Please use this identifier to cite or link to this item: https://hdl.handle.net/1959.11/11013
Title: How Finnish, not East Asian Education Became a Global Reference
Contributor(s): Takayama, Keita (author)
Publication Date: 2012
Handle Link: https://hdl.handle.net/1959.11/11013
Abstract: Finnish education has become the global symbol of educational excellence since its success in the Organization for Economic Development and Cooperation's (OECD) Programme for International Student Assessment (PISA) implemented triennially since 2000. Every year, a few thousand international visitors, including many from East Asian nations, flock to the small Nordic nation to discover "how Finland gets it right." Overshadowed by the global attention to Finnish education is the consistently high performance of East Asian nations. Since 2000, South Korea has been performing just as well as Finland with the former educational "poster child" Japan following behind. In recent years, more East Asian nations and cities such as Hong Kong, Taiwan, and Shanghai have begun to participate and dominate the PISA league tables, though the appropriateness of comparing cities (e.g. Hong Kong and Shanghai) with countries needs to be questioned. One has to wonder, then, why PISA has generated so much global enthusiasm for Finnish education but not for East Asian education?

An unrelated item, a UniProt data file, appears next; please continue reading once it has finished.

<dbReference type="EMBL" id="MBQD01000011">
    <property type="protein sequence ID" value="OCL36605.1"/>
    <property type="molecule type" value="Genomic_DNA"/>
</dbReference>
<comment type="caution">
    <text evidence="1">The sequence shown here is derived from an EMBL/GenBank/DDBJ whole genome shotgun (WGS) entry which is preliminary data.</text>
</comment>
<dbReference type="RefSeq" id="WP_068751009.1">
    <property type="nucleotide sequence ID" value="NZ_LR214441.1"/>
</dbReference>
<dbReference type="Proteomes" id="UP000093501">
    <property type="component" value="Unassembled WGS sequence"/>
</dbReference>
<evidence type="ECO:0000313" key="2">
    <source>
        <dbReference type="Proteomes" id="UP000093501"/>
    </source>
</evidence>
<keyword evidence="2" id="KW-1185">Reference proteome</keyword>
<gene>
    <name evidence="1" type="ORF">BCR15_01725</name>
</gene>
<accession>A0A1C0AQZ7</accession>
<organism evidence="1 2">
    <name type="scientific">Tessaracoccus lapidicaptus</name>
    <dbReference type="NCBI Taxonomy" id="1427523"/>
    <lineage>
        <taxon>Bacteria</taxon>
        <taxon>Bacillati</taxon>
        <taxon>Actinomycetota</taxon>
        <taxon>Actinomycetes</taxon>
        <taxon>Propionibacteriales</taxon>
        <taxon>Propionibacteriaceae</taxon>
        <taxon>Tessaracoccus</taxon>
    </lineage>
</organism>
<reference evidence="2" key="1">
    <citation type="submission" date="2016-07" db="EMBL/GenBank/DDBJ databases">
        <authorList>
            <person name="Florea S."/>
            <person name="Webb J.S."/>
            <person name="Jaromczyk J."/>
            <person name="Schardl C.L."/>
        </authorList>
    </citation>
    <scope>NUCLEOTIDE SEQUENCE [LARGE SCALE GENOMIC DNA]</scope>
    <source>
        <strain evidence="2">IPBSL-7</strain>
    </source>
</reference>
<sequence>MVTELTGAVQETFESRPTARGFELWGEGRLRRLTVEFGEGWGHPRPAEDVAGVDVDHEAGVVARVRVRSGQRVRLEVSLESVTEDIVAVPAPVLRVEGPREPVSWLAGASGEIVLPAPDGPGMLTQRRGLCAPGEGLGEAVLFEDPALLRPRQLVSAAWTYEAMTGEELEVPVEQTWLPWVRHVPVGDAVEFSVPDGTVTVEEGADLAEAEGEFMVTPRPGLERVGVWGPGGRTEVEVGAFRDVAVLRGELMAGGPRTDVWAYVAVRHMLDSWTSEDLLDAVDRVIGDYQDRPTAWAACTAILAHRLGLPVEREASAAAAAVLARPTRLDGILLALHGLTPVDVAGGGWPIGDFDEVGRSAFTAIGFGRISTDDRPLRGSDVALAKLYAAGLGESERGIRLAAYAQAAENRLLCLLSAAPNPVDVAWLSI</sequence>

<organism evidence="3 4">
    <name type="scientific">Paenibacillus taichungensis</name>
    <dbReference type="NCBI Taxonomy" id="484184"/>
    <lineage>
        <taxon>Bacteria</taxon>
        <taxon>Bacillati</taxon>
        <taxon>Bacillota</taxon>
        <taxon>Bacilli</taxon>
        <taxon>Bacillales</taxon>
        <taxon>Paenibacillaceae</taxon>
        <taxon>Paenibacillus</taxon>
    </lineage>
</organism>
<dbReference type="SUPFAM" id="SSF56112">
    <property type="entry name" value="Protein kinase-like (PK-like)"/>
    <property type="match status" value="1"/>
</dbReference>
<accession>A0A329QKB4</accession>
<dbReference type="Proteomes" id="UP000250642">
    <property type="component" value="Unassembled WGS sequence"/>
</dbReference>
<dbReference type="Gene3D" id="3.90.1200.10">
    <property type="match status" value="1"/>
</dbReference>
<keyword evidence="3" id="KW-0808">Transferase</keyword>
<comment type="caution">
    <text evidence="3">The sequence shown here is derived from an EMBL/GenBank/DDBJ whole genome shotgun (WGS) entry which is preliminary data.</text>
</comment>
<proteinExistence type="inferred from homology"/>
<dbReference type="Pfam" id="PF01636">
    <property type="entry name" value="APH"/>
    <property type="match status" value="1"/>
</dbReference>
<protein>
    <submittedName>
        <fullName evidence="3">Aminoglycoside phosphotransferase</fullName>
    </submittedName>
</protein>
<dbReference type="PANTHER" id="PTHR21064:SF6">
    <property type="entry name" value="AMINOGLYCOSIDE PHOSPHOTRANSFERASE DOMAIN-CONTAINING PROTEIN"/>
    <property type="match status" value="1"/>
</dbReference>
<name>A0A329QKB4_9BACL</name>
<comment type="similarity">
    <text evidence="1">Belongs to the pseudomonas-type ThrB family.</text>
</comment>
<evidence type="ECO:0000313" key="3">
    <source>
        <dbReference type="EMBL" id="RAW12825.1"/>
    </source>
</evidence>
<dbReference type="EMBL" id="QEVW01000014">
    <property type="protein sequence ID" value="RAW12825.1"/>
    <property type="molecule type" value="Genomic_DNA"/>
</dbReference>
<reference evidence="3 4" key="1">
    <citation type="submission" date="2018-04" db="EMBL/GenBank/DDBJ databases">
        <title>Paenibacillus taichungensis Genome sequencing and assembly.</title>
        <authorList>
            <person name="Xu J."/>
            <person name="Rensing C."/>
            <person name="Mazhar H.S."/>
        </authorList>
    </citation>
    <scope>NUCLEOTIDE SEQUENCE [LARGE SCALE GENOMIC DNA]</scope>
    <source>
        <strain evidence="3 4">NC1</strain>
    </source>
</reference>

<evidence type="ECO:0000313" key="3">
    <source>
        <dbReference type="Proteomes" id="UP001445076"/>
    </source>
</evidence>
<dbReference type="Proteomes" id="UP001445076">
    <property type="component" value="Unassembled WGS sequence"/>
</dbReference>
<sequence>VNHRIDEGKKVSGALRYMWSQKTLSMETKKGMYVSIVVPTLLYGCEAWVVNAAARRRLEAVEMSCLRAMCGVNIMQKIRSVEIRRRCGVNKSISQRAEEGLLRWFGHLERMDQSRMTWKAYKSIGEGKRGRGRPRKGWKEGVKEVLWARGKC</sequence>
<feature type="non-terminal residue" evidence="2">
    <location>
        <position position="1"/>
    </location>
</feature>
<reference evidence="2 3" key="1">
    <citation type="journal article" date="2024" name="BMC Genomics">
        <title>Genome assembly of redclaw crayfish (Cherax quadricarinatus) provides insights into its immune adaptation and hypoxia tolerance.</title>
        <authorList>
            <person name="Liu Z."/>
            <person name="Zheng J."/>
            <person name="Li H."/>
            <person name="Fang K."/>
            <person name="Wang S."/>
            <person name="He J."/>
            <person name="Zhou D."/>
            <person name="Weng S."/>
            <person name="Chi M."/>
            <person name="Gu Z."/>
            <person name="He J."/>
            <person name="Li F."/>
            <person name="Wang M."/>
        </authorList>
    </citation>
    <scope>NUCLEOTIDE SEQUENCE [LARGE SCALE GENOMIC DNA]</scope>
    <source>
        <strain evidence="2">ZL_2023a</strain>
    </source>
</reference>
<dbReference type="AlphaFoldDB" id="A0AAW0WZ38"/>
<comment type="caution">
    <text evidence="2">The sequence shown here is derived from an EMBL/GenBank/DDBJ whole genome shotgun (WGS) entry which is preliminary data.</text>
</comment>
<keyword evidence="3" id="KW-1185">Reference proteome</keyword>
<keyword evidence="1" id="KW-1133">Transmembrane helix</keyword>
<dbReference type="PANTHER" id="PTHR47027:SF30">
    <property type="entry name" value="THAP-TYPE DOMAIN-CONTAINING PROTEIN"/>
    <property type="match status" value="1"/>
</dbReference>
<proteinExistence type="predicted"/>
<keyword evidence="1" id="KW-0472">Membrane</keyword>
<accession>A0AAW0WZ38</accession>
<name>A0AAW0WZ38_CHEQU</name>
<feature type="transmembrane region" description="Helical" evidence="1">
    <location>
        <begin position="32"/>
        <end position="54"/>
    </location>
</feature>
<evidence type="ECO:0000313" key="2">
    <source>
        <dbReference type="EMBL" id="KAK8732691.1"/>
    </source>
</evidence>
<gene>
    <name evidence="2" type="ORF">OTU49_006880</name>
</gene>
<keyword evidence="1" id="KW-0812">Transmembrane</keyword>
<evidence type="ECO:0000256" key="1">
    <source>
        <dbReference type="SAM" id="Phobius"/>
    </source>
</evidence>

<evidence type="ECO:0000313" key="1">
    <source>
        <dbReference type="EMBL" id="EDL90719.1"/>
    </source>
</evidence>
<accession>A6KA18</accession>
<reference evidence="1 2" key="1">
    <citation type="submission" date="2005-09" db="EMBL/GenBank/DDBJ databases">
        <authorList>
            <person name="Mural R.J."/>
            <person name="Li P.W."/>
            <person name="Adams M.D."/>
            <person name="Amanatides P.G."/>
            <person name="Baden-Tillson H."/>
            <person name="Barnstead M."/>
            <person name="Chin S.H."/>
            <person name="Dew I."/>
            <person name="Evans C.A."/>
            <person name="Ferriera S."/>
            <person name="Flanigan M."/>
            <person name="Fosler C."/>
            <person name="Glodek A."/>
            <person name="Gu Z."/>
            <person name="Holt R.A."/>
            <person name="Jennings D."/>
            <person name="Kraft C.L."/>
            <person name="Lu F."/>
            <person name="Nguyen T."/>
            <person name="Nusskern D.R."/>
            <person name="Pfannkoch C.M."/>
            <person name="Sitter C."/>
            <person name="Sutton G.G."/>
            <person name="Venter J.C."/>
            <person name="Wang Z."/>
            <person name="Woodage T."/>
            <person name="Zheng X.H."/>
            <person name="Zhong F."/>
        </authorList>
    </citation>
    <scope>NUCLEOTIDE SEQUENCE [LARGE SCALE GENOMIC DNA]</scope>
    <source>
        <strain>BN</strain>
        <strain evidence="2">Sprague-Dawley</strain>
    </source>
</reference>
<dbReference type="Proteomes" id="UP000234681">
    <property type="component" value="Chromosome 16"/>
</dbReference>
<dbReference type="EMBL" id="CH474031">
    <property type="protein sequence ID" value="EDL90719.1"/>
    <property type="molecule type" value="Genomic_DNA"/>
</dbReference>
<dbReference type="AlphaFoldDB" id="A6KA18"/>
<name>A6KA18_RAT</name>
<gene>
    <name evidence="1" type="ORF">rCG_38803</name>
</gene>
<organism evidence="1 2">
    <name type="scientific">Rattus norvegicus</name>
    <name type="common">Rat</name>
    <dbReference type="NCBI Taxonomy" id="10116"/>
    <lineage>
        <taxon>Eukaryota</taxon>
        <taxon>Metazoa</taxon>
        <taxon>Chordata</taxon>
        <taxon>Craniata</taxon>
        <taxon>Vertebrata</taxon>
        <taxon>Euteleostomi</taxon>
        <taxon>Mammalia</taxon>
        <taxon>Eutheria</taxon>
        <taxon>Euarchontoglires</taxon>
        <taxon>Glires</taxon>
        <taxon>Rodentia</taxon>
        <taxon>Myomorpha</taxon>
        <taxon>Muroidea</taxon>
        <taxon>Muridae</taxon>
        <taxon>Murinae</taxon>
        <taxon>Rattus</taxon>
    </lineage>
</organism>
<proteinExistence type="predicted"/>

Publication Type: Journal Article
Source of Publication: Asia Pacific Memo
Publisher: Institute of Asian Research (IAR) at The University of British Columbia (UBC)
Place of Publication: Vancouver, Canada
Field of Research (FOR): 130105 Primary Education (excl Maori)
130106 Secondary Education
HERDC Category Description: C2 Non-Refereed Article in a Scholarly Journal
Other Links: http://www.asiapacificmemo.ca/how-finnish-not-east-asian-education-became-a-global-reference
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